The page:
Driving in Europe
With weather forecasters predicating that a balmy summer is unlikely in the UK, many of us will go in search of warmer weather and a hot holiday destination. For those travelling by car, GEM Motoring Assist provides a comprehensive and detailed guide for driving in Europe. The award-winning breakdown cover company and road safety charity offers advice on experiencing different signs, motorways, tolls, and ever-changing regulations as part of its ‘Driving in Europe’ online guide.
The information includes a preparation section ahead of travelling, check-lists for what to take with you, safety tips, and breakdown information in the case of an emergency, as well as a handy FAQs section.
David Williams MBE, CEO of GEM Motoring Assist, comments: “Driving in unfamiliar areas always requires maximum attention, and when abroad and on foreign roads it is even more vital to be fully alert and aware of everything going on around you. Our guide aims to equip motorists for driving in Europe, and also advises on being as prepared as possible for the different driving experiences on the continent.”
GEM’s essential tips ahead of travelling:
- Get your car serviced before you travel, including ensuring that the car’s tyres have plenty of tread, and that water and oil levels are topped up, if required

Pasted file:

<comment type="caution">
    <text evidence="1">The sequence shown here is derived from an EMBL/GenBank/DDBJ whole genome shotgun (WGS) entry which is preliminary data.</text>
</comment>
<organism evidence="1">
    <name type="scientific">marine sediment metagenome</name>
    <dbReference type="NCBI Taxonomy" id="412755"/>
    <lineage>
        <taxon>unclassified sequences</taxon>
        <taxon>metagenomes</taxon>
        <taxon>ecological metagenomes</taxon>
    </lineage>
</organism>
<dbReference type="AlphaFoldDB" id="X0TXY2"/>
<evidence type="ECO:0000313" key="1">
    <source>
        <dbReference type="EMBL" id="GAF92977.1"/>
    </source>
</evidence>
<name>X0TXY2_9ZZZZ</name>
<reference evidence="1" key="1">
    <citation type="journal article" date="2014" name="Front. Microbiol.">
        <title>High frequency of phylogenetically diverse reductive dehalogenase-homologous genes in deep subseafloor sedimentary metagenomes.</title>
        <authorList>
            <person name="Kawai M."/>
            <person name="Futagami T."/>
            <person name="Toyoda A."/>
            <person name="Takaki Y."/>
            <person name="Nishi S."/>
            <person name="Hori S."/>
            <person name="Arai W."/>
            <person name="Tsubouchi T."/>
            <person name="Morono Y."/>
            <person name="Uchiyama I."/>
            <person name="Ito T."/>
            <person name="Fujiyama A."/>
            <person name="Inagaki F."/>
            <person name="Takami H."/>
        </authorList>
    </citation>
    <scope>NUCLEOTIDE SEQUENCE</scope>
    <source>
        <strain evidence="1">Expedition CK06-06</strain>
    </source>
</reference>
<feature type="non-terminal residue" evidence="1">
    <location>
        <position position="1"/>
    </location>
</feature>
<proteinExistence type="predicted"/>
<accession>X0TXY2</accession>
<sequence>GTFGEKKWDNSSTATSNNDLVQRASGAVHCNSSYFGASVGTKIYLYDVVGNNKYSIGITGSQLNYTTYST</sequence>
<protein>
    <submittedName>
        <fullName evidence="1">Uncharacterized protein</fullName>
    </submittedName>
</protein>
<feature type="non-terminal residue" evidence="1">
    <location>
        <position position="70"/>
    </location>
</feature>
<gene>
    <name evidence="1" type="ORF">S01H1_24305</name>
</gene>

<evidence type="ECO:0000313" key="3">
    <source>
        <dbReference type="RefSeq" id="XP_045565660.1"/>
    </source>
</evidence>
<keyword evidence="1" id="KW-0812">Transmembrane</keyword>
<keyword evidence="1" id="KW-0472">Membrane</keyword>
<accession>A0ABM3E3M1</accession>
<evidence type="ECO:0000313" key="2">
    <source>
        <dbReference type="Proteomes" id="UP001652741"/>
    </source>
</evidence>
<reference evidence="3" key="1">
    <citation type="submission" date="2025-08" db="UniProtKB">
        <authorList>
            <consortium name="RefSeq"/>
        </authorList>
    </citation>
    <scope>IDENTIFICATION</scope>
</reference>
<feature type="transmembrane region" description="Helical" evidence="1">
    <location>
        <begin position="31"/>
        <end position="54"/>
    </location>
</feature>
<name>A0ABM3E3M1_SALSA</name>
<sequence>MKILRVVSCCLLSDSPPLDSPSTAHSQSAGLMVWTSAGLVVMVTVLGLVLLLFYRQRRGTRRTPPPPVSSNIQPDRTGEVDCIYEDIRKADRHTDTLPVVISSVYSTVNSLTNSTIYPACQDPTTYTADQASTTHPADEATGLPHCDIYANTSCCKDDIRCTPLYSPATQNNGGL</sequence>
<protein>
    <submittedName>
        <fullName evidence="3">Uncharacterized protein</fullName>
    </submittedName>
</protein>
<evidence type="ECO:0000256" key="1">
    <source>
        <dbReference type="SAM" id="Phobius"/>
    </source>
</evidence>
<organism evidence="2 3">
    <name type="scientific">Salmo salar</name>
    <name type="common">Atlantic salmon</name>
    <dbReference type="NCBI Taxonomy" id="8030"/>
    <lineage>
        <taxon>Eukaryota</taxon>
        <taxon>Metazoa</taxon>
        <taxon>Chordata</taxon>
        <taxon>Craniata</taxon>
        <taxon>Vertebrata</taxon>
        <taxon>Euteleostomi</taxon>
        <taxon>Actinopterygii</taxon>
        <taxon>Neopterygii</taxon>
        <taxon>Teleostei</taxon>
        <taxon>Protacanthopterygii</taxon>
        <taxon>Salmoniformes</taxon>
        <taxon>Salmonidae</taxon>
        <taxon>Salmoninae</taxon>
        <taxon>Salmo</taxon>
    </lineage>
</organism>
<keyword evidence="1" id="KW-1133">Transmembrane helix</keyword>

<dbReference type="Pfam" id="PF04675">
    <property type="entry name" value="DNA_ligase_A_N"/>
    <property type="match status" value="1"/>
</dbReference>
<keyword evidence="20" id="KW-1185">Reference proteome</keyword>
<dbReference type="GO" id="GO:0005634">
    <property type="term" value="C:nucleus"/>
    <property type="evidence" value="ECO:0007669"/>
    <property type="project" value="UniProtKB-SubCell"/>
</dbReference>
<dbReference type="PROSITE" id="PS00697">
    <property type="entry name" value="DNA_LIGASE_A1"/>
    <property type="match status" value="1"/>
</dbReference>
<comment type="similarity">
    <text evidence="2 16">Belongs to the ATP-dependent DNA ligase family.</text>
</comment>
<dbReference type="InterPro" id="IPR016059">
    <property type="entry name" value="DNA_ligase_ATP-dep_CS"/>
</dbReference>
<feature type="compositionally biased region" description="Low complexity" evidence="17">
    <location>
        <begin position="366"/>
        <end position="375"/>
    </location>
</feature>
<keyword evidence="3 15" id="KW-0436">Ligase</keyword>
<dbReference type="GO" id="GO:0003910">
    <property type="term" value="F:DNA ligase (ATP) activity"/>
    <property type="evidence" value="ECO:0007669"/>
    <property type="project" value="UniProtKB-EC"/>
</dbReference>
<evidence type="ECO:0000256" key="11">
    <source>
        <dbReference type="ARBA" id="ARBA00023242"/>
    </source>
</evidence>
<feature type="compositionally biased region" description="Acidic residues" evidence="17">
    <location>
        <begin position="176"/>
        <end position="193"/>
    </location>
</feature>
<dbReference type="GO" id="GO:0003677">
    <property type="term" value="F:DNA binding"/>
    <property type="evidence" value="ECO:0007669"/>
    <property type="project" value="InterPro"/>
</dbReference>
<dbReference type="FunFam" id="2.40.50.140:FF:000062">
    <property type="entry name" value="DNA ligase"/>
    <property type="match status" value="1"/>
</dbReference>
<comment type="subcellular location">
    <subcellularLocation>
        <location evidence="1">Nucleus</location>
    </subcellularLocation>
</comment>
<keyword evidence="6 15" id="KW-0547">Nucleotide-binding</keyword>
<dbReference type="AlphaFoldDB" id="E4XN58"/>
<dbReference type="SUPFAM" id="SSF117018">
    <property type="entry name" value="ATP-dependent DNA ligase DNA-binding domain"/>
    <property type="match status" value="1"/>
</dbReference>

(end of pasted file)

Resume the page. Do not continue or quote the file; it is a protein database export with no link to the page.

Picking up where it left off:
- Check the adjustments required for your headlights before you travel (beam converters can be bought at ferry terminals or garages, but get a quote first as prices can vary)
- Get an approved GB plate for your vehicle (the GB Euro-Plate has been a legal alternative since 2001, but is not valid outside the EU)
- Make sure that you take your vehicle registration document with you (but never leave it in the car)
- Also take with you the MOT certificate if your car is more than three years old
- Don’t forget the insurance certificate and necessary contact details for your provider
- Check GEM’s website to ensure that you are aware of any special rules or requirements for the countries that you will be visiting. For example, in France it is a legal requirement to carry a reflective jacket which is accessible from the driving seat (i.e. not stored in the boot of the car)
- As a safety reminder to make sure that you drive on the correct side of the road when abroad, place a ‘post it’ note on your steering wheel, stating ‘drive on the right’